"Mindfulness Practice isn't just about escaping to some magical inner realm devoid of life's challenges. The Practice is about progressively opening your heart and calming your mind enough to engage Life directly, to be more fully Present in a kind, clear, and helpful way."

Your MMM Courtesy Wake Up Call! Musings on Life and Practice by a long time student of meditation.

Sunday, August 28, 2016

Down in the Valley

"The valley spirit never dies.
It is the unknown first mother,
whose gate is the root
from which grew heaven and earth.

It is dimly seen, yet always present.
Draw from it all you wish;
it will never run dry."
-- Tao Te Ching (tr. Waley, 1934)

"When conditions are sufficient things manifest. When conditions are no longer sufficient things withdraw. They wait until the moment is right for them to manifest again."
-- Thich Nhat Hahn, No Death, No Fear



Across the Road from 108 House
Yesterday's drizzle turned into a more substantial rain last night here in the Pioneer Valley.  

I came awake at about 4:30 AM, then rolled over to face the open window.  I then listened as the rain's song wove itself in and out of dreams for a couple of hours.  It was simply luxurious. 

By the time I emerged to shower and Sit, the rain was, once again, a whisper of a drizzle.  A few moments later, as I ambled out to trek across the field in pursuit of a cup of coffee at Atlas Farm Store, that whisper faded into a few puffs of mist wandering silently along the ridge.  Spellbound, I then watched as one, then another, faded from view, disappearing into the arms of the gentle breeze sweeping along the ridge.

Now you see it.  Now you don't. 

That brought to mind the time that Betsy and I sat on the shore of a pond north of here a few years back and watched in amazement as white puffs of clouds emerged from the womb of a clear blue sky.  One by one, flowing from north to south, each took form to stream across the sky for a few moments before again disappearing from view.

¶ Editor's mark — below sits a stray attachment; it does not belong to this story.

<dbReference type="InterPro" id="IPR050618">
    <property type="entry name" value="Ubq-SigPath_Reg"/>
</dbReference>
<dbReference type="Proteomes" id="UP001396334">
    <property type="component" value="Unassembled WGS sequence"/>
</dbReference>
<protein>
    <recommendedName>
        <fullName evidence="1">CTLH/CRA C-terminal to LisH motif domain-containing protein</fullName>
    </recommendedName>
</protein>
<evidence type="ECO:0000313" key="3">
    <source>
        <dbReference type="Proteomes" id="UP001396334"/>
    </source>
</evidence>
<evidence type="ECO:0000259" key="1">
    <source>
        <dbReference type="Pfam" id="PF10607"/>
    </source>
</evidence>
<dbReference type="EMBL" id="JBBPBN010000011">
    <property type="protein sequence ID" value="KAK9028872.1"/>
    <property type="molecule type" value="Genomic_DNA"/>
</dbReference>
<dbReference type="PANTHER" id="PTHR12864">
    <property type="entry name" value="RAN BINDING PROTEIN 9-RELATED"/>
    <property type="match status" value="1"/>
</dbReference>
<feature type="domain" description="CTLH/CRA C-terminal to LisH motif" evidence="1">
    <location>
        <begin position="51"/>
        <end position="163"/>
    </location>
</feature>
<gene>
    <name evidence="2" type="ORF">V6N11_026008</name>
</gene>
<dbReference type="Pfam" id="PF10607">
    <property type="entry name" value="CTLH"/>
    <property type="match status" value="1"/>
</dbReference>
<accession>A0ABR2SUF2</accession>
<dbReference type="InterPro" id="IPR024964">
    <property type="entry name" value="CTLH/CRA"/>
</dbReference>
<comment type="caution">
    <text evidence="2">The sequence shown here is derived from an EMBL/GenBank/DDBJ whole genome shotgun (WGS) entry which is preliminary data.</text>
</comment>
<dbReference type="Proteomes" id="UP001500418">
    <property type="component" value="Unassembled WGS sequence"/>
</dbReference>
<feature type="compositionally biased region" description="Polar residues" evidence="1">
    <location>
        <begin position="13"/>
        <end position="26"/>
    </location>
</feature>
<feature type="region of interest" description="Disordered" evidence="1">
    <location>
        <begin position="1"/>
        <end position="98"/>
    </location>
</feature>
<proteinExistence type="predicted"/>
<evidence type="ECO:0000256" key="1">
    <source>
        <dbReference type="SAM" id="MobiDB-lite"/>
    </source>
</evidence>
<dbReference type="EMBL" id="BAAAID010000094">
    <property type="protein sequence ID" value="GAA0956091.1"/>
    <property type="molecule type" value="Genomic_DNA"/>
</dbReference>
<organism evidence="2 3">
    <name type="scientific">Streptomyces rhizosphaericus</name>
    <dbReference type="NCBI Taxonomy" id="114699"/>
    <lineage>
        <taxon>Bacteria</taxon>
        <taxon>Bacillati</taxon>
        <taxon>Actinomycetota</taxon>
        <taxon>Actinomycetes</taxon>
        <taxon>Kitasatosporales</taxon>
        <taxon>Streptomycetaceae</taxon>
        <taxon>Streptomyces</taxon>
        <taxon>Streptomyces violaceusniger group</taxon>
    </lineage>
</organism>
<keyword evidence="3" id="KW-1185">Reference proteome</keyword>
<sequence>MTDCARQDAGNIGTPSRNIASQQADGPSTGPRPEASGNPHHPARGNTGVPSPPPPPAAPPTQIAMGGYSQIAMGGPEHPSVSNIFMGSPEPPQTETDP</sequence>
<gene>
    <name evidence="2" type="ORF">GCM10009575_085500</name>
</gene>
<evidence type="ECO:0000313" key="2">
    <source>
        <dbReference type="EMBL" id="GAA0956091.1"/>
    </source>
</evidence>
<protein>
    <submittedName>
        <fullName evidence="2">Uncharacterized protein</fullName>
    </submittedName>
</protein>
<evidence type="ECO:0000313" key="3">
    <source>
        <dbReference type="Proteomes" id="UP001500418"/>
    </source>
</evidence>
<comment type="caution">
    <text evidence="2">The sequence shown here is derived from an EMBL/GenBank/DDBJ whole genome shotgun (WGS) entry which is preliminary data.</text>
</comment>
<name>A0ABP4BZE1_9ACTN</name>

Mother Nature couldn't have painted a clearer picture of the Real Deal.  

As Practice develops,  it becomes more and more apparent that we are of the nature of clouds emerging and disappearing in the vast sky of existence.  Watching closely, we see this is happening each and every moment of our lives in the stream of sensations, feelings, and thoughts that play through our awareness.  They emerge and disappear.   

As we take the time and make the effort, we are able to sustain a semblance of calmness and clarity to then embrace the pain and fear that may surface at the cusp of this perception of the ephemeral nature of all phenomenon. Beyond that, we come to sense directly the insubstantial and impermanent nature of our own personal existence.

That, I suppose, doesn't necessarily sound like good news.  And, yet...
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Saturday, August 20, 2016

Being There

“One can appreciate & celebrate each moment — there’s nothing more sacred.
There’s nothing more vast or absolute. In fact, there’s nothing more!” ― Pema Chödrön

“Meditation is the only intentional, systematic human activity which at bottom is about not trying to improve yourself or get anywhere else,
but simply to realize where you already are.”
― Jon Kabat-Zinn, Wherever You Go, There You Are

There are those Perfect Moments.